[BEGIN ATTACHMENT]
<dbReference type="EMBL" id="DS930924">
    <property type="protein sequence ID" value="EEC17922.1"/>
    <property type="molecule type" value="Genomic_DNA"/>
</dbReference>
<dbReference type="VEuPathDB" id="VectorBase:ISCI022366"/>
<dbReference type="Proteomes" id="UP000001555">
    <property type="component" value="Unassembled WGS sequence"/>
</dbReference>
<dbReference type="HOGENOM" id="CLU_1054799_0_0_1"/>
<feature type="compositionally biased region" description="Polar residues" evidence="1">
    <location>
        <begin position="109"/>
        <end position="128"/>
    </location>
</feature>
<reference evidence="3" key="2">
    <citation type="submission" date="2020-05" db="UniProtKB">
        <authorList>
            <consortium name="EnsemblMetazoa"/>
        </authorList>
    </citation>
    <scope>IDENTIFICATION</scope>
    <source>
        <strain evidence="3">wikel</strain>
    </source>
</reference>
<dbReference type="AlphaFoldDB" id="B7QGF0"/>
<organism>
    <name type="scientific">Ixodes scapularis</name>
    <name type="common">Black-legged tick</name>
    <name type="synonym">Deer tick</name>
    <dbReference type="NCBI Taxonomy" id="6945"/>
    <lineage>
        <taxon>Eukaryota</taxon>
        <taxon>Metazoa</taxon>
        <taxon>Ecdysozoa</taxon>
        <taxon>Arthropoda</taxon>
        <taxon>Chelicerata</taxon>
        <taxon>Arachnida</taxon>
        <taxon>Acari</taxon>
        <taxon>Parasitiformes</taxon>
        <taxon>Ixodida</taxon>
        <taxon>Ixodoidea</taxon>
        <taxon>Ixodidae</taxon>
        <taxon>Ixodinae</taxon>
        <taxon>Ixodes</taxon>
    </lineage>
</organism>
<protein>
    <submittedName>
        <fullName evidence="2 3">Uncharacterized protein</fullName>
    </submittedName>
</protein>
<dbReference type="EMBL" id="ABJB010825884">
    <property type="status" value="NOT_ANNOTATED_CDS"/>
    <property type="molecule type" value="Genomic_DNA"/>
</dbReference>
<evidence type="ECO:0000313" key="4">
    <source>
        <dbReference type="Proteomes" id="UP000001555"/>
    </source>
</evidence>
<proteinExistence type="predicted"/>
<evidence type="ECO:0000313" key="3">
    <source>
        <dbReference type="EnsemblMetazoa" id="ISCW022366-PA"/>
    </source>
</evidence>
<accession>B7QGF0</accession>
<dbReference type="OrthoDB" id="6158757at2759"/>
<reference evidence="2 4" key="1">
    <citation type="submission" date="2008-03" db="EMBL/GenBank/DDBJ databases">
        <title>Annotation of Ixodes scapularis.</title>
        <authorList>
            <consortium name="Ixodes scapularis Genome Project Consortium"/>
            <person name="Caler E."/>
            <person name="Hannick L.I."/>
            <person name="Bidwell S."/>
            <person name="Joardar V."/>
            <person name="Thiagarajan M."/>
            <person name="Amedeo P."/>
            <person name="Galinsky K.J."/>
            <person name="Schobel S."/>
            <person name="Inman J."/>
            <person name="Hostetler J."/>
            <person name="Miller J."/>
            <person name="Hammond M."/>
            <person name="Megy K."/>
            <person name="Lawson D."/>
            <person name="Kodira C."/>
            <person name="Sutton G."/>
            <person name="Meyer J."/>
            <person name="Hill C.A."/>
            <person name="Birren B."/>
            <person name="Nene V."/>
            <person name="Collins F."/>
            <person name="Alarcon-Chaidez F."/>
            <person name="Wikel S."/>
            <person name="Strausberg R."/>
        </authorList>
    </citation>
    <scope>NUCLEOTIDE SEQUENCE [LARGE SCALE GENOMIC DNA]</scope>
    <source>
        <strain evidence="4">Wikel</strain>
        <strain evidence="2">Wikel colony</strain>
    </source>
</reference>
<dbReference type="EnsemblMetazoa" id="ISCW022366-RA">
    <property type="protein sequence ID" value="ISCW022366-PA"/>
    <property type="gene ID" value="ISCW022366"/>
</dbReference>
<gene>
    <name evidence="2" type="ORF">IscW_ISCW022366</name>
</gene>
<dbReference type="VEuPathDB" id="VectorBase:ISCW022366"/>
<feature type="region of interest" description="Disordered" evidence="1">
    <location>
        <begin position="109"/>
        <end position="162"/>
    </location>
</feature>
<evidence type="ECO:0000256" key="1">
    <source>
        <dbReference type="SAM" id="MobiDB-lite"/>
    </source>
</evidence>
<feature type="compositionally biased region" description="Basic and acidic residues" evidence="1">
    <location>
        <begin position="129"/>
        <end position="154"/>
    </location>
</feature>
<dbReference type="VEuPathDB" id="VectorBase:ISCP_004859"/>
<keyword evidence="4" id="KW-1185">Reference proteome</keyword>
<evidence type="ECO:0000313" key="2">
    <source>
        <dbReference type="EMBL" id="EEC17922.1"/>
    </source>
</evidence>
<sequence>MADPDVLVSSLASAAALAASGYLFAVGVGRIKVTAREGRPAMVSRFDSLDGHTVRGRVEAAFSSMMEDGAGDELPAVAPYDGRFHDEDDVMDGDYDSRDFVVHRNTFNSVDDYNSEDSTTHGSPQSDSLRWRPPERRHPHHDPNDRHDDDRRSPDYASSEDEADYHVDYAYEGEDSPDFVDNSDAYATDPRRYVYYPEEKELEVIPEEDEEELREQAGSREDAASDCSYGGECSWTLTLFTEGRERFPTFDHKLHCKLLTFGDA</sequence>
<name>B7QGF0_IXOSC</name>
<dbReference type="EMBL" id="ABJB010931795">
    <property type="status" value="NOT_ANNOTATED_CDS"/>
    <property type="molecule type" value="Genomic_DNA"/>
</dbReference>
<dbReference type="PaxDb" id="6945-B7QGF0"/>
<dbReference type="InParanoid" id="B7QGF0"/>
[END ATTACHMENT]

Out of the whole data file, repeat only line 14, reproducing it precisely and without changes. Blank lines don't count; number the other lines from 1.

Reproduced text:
    </location>